• A set of Disclosure Metrics related to impacts on nature.
  • In the complete v1.0 TNFD disclosure recommendations, this will be referred to as ‘Annex 2 – recommended metrics for disclosure of impacts on nature’. The Taskforce proposes this Disclosure Metrics Annex 2 is organised around impact drivers (both positive and negative), by the five drivers of nature change, and the four nature realms.
  • This will complement  ‘Annex 1 – recommended metrics for nature-related risks and opportunities’ for the Metrics and Targets A disclosure.
A new recommended disclosure on the degree of alignment between an organisation’s climate and nature related targets , under the ‘Metrics and Targets’ pillar, which recommends that organisations ‘describe how targets on nature and climate contribute to each other, and any tradeoffs.’

This will help report users understand the robustness of an organisation’s integrated transition pathway and plan, aligned to both global net zero and nature positive goals.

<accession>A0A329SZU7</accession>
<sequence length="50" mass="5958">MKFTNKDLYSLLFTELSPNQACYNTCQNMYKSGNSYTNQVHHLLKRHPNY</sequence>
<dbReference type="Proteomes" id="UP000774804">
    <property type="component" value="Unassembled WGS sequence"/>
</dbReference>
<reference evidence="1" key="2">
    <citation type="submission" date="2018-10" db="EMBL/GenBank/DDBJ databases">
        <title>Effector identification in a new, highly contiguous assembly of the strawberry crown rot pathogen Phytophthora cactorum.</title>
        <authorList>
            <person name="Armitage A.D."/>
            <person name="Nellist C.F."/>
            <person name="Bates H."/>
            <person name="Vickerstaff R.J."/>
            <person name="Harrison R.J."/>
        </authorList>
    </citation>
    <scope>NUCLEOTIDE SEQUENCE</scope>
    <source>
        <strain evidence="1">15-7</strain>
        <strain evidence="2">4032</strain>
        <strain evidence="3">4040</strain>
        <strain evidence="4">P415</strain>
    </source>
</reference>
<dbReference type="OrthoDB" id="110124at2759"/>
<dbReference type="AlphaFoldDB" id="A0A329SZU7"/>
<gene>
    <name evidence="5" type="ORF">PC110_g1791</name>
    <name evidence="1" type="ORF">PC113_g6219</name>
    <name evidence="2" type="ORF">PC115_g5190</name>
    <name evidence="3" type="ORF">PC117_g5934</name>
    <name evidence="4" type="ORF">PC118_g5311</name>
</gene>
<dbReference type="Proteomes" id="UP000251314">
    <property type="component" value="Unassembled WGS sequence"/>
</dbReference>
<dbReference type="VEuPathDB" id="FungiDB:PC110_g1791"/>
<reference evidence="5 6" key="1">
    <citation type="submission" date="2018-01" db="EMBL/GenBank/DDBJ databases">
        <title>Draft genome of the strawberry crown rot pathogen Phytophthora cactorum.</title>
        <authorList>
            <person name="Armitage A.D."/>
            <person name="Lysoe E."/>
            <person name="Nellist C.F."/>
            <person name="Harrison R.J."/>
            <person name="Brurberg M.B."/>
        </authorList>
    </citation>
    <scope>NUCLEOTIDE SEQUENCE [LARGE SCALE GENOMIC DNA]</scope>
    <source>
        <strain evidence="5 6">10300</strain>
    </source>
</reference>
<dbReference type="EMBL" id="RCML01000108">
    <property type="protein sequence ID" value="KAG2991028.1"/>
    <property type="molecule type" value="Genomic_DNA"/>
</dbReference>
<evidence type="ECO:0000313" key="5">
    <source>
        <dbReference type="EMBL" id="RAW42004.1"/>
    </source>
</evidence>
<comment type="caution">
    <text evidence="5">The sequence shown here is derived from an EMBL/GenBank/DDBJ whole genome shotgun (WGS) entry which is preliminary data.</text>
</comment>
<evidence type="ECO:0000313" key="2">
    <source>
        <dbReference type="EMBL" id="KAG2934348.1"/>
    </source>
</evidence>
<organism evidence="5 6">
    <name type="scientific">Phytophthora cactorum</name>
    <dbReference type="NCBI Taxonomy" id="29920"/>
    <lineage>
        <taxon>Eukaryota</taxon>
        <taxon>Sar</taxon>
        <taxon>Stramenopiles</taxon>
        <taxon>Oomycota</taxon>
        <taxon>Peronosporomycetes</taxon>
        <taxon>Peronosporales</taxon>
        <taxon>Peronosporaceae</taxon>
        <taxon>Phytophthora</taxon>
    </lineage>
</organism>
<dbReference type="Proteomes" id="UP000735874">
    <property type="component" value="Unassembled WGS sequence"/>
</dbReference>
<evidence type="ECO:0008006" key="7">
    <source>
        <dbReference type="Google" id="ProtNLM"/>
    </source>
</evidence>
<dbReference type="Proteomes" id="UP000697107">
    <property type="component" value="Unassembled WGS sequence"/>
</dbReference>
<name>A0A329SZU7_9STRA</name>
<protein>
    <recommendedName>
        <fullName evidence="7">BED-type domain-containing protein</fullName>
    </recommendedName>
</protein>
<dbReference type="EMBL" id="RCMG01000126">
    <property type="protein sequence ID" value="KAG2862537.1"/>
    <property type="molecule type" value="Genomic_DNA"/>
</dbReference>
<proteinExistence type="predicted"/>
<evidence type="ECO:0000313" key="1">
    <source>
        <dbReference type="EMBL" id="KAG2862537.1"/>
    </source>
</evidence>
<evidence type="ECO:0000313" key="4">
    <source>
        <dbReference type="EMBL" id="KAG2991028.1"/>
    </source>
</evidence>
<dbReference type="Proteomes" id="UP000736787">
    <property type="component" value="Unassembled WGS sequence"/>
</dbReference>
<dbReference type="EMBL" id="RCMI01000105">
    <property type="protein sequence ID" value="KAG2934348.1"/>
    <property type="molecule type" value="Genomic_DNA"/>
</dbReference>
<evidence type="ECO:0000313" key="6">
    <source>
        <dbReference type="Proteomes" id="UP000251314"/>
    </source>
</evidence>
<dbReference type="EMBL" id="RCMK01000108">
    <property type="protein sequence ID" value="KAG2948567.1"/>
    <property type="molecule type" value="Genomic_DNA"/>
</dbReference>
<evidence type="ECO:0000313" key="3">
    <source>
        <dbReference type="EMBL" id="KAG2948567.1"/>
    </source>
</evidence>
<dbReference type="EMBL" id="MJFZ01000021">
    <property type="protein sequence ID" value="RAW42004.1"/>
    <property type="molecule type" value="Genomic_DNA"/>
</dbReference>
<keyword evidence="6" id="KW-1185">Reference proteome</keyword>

• Implementing guidance for this disclosure recommendation.
  • This will be informed by the TNFD’s further work on target-setting.
Additional Content
Please select an option from the matrix below.
Not useful at allNot that usefulFairly usefulVery useful
Hidden
Denotes what content item the feedback relates to
Provide more feedback

High-level overview of disclosure recommendations

The draft disclosure recommendations for nature-related risks and opportunities in this beta version follow the TCFD’s four pillars of governance, strategy, risk management, and metrics and targets: